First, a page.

November 2019 | Commentary | Good Question

GOOD QUESTION | Popeyes chicken sandwich shortage: Supply chain fail or marketing savvy?

Tags: Supply Chain Management, Demand Planning, Food Logistics, Supply Chain


All marketing strategy in my humble opinion. Like a limited release of Jordan sneakers and then a re-release at a later date.

Milton O'Quinn III
National Operations Manager, RPM


It's a great lesson—companies should do more data analytics to better understand how consumers respond to social media marketing and build up supply chain agility and flexibility to coordinate.

Rong Li
Assistant Professor,
Supply Chain Management
Martin J. Whitman School of Management
Syracuse University


A little from column A, a little from column B. Creating that kind of buzz around a sandwich? Come on. That's a win. Small bump in the road in the long run.

Kyle Morris
Inside Sales
Ward Transport and Logistics



If this were a marketing ploy, it ranks right up there with New Coke as a marketing failure. It looks more like a huge forecasting error.

Joe Walden
Lecturer, Supply Chain Management
The University of Kansas


Marketing 101: To generate demand, create the belief that a product is exclusive and limited. Offer limited quantities that sell out quickly to give the impression demand was overwhelming. Popeyes played consumers beautifully.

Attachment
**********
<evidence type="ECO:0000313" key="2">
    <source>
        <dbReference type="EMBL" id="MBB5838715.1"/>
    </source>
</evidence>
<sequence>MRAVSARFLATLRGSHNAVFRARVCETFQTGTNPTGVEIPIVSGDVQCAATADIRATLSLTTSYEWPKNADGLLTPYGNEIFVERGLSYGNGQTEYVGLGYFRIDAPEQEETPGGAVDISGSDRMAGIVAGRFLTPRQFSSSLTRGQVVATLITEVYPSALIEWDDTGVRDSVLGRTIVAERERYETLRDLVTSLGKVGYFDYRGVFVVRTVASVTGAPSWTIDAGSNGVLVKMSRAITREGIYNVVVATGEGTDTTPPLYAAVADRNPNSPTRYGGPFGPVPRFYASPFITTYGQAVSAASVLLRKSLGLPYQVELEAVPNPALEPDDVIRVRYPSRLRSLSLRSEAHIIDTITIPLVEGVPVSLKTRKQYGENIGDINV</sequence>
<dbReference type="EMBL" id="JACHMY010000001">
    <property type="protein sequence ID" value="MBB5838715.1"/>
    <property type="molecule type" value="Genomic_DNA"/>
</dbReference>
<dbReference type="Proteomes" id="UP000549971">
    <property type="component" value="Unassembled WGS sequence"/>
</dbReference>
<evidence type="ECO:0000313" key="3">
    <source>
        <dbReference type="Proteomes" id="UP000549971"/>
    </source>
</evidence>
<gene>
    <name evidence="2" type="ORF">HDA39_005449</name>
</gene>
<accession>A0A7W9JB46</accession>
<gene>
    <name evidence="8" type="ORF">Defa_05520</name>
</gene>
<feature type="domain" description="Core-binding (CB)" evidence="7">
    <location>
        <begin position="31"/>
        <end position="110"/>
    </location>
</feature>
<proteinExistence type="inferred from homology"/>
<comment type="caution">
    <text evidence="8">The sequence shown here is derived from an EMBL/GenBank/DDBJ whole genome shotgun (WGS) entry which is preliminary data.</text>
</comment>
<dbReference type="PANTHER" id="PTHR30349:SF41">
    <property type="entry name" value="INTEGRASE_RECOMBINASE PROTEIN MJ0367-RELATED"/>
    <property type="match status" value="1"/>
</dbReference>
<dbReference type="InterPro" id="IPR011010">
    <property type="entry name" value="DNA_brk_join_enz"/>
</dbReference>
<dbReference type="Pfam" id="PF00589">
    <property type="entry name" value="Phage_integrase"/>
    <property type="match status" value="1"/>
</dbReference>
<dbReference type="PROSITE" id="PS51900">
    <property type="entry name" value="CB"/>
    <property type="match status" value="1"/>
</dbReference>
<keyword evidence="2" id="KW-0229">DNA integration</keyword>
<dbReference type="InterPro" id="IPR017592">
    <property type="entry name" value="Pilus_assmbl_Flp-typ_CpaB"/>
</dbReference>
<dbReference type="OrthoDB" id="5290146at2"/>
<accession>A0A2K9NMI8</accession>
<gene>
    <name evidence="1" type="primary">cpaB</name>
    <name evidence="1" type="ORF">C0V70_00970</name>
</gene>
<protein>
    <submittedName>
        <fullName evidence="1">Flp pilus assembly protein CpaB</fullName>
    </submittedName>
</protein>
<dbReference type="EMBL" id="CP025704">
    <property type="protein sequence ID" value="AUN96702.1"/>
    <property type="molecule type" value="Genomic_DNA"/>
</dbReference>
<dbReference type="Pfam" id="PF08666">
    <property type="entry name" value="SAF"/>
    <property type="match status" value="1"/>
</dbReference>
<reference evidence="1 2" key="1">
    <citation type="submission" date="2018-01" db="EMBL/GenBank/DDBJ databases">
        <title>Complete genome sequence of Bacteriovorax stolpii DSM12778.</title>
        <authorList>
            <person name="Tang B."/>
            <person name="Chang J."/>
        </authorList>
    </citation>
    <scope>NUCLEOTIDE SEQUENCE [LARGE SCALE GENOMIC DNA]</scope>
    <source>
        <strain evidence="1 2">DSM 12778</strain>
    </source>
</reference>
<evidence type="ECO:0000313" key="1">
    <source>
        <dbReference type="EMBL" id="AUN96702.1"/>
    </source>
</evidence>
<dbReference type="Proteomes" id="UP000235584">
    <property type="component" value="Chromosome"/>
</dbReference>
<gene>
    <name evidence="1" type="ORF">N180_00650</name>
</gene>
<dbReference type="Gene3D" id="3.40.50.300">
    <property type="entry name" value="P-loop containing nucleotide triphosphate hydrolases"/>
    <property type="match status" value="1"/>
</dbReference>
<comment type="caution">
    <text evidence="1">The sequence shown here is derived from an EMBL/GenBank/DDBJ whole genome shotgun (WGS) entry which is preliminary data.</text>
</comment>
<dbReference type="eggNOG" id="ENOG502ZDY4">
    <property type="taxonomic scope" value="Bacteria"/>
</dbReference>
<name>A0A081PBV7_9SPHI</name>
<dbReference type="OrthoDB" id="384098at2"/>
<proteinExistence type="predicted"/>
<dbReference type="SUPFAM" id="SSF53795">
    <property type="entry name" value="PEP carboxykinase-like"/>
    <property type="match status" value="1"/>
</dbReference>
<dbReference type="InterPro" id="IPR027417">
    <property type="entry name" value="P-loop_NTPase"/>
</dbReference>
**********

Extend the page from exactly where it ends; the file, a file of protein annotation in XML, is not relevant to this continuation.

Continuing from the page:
Brittain Ladd
Supply Chain Management Consultant


Epic fail, and supply chain gets the blame. But if this product launch went off without a logistical hitch, does anyone doubt marketing would get the love? Precise logistics is complex and crucial to the customer experience—and still taken for granted by most.

William Salter
CEO, Paragon Software Systems


Supply chain fail. Marketing and supply chain need to coordinate and plan together. If multiple channels aren't working in concert, you'll take one step forward and two steps back. Driving sales is critical, but without the execution you're just damaging your brand.

Chris Kupillas
Regional Vice President
BlueGrace Logistics


I would have to say supply chain fail in not responding effectively to a "bull whip" effect. Especially, if they are sourcing ingredients from multiple suppliers all over the world.

Angela Hansen-Winker
Supply Chain Management, Lead Faculty
College of Business
Northeast Wisconsin Technical College


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